Not Every Blessing Is for Us

It’s sometimes hard to understand why God allows one person to come into something and yet not another. For instance, why does that person get the job we didn’t get? Why does someone get a financial windfall we could really use? There are a host of other things we could think of where we could ask, “Why not me, God?” The point is, we may never fully understand. For instance, why was Isaac chosen and not Ishmael?

And God said to Abraham, “As for Sarai your wife, you shall not call her name Sarai, but Sarah shall be her name. I will bless her, and moreover, I will give you a son by her. I will bless her, and she shall become nations; kings of peoples shall come from her.” Then Abraham fell on his face and laughed and said to himself, “Shall a child be born to a man who is a hundred years old? Shall Sarah, who is ninety years old, bear a child?” And Abraham said to God, “Oh that Ishmael might live before you!” God said, “No, but Sarah your wife shall bear you a son, and you shall call his name Isaac. I will establish my covenant with him as an everlasting covenant for his offspring after him. As for Ishmael, I have heard you; behold, I have blessed him and will make him fruitful and multiply him greatly. He shall father twelve princes, and I will make him into a great nation. But I will establish my covenant with Isaac, whom Sarah shall bear to you at this time next year.”  – Genesis 17:15-21, ESV

By all rights, it should have been Ishmael. He was first born. He would be 14 years older. And if we look at the situation of his birth, it wasn’t his fault. He didn’t choose to be born in those circumstances. Yet God chose Isaac. However, since Ishmael was a son of Abraham, God promised to bless him and increase his offspring, too. He just wouldn’t be in the line of promise. But you know, God doesn’t always choose what folks want or according to the traditions of man. If God did, Ishmael would have been chosen. If God did, Esau would have been the one picked. If God did, then David wouldn’t have stood a chance. For that matter, neither would Solomon. But God isn’t bound by what we want. And God isn’t bound by our traditions and our methods. This was a point Jesus tried over and over again to make to the religious leaders of His day: it’s not about your tradition but it’s about My instruction.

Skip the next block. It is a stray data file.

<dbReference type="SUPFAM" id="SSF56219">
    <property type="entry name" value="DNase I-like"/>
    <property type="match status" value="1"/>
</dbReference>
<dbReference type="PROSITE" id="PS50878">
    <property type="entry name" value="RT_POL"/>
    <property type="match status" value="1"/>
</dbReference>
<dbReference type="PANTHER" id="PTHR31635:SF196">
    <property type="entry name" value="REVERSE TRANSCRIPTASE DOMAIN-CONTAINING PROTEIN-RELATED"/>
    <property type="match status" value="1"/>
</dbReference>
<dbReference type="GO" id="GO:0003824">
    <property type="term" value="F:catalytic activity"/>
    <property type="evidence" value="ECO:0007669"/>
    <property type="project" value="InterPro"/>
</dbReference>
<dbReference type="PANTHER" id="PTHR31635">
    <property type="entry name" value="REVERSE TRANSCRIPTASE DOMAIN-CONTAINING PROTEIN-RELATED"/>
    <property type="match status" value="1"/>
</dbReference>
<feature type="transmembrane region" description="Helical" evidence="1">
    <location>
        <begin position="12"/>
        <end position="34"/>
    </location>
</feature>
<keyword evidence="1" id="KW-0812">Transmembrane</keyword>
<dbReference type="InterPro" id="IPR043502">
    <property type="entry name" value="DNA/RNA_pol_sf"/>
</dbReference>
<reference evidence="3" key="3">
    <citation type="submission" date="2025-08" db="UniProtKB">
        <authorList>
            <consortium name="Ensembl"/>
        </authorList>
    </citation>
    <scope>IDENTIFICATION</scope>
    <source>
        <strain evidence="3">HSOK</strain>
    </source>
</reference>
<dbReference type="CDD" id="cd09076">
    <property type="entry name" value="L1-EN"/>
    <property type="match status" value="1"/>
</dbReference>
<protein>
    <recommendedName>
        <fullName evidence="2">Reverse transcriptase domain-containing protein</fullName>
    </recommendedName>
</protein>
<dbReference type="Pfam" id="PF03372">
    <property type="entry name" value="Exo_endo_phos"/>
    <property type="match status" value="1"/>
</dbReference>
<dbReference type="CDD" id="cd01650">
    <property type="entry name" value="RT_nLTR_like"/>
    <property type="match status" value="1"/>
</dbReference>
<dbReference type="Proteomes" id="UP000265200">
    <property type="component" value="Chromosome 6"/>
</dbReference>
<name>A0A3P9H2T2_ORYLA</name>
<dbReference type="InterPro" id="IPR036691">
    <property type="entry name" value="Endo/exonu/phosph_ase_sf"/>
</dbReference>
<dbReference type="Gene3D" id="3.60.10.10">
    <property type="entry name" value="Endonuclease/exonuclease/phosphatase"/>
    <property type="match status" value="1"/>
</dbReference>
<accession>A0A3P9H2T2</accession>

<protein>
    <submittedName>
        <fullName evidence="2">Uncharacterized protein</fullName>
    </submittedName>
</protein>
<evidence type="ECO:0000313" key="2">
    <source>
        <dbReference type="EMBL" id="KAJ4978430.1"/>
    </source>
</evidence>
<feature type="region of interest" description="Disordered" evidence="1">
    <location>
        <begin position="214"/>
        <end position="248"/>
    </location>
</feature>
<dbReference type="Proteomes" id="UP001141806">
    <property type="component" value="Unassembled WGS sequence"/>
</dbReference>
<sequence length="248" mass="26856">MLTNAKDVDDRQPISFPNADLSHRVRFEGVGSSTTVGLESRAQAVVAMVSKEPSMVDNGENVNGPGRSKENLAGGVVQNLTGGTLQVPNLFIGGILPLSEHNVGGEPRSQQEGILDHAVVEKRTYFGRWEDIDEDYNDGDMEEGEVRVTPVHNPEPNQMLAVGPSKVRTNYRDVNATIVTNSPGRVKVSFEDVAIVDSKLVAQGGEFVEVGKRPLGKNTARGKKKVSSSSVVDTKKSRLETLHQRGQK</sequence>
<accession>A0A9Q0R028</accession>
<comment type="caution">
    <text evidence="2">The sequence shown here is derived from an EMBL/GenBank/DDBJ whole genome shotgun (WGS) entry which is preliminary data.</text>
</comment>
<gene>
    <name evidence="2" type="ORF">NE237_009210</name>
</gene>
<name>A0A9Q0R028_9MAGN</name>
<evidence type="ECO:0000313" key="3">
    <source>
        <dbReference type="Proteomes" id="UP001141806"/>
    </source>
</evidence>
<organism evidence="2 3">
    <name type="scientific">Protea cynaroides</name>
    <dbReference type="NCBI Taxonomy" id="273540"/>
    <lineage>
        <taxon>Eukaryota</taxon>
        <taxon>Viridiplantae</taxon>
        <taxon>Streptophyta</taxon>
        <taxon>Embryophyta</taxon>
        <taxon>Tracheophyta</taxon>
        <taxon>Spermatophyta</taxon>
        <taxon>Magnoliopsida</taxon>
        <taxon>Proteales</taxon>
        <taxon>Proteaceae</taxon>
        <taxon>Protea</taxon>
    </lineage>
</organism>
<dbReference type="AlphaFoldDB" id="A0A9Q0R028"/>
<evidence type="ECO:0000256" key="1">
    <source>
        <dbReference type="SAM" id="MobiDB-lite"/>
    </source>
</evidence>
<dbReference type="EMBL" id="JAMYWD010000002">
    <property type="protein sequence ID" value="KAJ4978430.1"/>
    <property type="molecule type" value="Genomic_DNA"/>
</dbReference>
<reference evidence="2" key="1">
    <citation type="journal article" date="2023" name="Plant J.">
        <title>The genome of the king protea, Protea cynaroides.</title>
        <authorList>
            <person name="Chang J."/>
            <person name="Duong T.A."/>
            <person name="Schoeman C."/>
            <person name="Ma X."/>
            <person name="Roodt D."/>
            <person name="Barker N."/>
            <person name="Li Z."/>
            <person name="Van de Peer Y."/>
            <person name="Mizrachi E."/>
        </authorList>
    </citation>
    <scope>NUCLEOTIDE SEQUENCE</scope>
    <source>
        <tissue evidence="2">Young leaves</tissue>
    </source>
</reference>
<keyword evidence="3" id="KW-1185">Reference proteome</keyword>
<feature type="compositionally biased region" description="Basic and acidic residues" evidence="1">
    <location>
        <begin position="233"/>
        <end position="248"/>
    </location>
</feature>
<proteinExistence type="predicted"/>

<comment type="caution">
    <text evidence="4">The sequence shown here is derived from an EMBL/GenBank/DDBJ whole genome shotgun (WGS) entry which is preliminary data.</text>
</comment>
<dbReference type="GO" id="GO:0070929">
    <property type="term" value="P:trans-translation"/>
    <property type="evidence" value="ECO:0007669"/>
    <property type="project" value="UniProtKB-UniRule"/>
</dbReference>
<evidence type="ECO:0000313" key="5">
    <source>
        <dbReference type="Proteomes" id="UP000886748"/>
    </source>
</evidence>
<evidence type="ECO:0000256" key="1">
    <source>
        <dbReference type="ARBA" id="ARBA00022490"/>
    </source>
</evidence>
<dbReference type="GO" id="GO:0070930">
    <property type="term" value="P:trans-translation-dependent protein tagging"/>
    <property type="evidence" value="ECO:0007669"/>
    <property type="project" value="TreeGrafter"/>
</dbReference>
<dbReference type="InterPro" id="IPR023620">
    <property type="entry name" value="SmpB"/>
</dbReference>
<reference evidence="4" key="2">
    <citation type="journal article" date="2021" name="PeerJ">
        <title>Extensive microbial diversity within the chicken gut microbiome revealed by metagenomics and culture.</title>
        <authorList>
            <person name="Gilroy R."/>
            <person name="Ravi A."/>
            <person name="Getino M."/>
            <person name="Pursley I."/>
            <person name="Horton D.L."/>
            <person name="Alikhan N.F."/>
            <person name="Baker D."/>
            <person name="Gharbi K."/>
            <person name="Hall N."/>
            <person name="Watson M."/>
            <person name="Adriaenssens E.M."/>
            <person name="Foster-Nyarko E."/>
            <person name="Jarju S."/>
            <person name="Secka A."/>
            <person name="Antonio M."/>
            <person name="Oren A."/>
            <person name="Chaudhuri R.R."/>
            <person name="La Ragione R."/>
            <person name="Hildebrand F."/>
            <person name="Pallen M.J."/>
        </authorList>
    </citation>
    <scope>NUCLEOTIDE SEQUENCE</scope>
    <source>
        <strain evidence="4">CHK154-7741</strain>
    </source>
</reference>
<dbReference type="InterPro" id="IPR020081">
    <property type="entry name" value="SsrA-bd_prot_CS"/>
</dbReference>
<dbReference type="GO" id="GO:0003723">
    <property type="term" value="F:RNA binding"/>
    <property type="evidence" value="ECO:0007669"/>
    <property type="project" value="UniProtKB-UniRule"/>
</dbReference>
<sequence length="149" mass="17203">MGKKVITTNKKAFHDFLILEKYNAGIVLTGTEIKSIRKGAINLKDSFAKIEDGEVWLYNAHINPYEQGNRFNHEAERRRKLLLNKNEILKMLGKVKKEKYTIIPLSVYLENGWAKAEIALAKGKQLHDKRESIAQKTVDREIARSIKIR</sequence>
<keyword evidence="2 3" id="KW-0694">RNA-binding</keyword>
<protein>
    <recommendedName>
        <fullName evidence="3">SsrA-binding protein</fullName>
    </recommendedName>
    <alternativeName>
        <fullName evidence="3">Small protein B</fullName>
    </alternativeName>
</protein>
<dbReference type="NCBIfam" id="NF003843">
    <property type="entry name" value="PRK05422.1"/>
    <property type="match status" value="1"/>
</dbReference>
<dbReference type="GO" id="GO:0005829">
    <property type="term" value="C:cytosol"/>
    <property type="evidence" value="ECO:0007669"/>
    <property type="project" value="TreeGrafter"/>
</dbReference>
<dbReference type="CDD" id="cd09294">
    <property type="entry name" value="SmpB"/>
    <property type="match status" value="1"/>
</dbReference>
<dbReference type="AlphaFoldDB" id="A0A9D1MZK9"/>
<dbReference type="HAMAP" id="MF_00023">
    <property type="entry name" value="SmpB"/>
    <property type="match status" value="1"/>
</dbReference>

When we look at some of the choices, we can understand why God may have passed over this person or that person. But when it comes to ourselves, we’re usually terribly shortsighted. We don’t see our faults the way He sees them. We don’t know how a particular “blessing” will change us. And sometimes we don’t get that what we see as a blessing from God isn’t. Rather, it’s a lure of this world, probably caused by the current ruler of it. Also, we can’t see that our present circumstances prepare us for a future situation. We can only see that we didn’t get what we want.

Here’s the interesting thing: neither did Jesus. At least, neither did the part of Jesus that was fully man. Think about His prayer in the Garden of Gethsemane, “Not My will but Yours be done.” The mortal side of Christ didn’t want the Cross. What mortal would? But the Godly side of Jesus knew it was necessary. And He confirmed it with the Father and He went forth and sacrificed Himself for our sins. He honored the Father’s will and put aside his own want to avoid the pain and suffering and to avoid the Cross. He embraced His divinity and He went forth and became our salvation. But He only did it by giving up His “rights” and His choice. Imagine if He had left the garden that night before the mob got there. He could have slipped away and no one would have been the wiser as to where He would have gone. He could have ensured that. However, He stayed. He was arrested. Then He was tried, tortured and killed. All for us. All to save us.

The key here is not to dwell on what we didn’t get. It’s not to get stuck wondering why God didn’t deliver what we want. We can ask for an explanation, sure. But we can’t be trapped in an attitude of ingratitude, of resentment, and of disappointment with God. If we could see with His eyes and know what He knows, we’d understand better. We’d get why He did what He did or didn’t do what He chose not to do. If it will be of value to us, God will reveal the reasoning, but in His time. Instead of being disappointed with God and finding ourselves resentful, let us instead think about what He has given us. If you’ve never done this exercise, when you’ve got some time prayerfully list all the blessings you can think of in your life, big and small. Write them down. Really take some time to think about them. What you’ll likely find is that you don’t have enough time. Or that your hand is tired from all that writing. The point is we can get so trapped by what we didn’t get that we totally miss what we have. Not every blessing is for us and we are better for it. Thank you, Lord, for only giving me what is beneficial for me.


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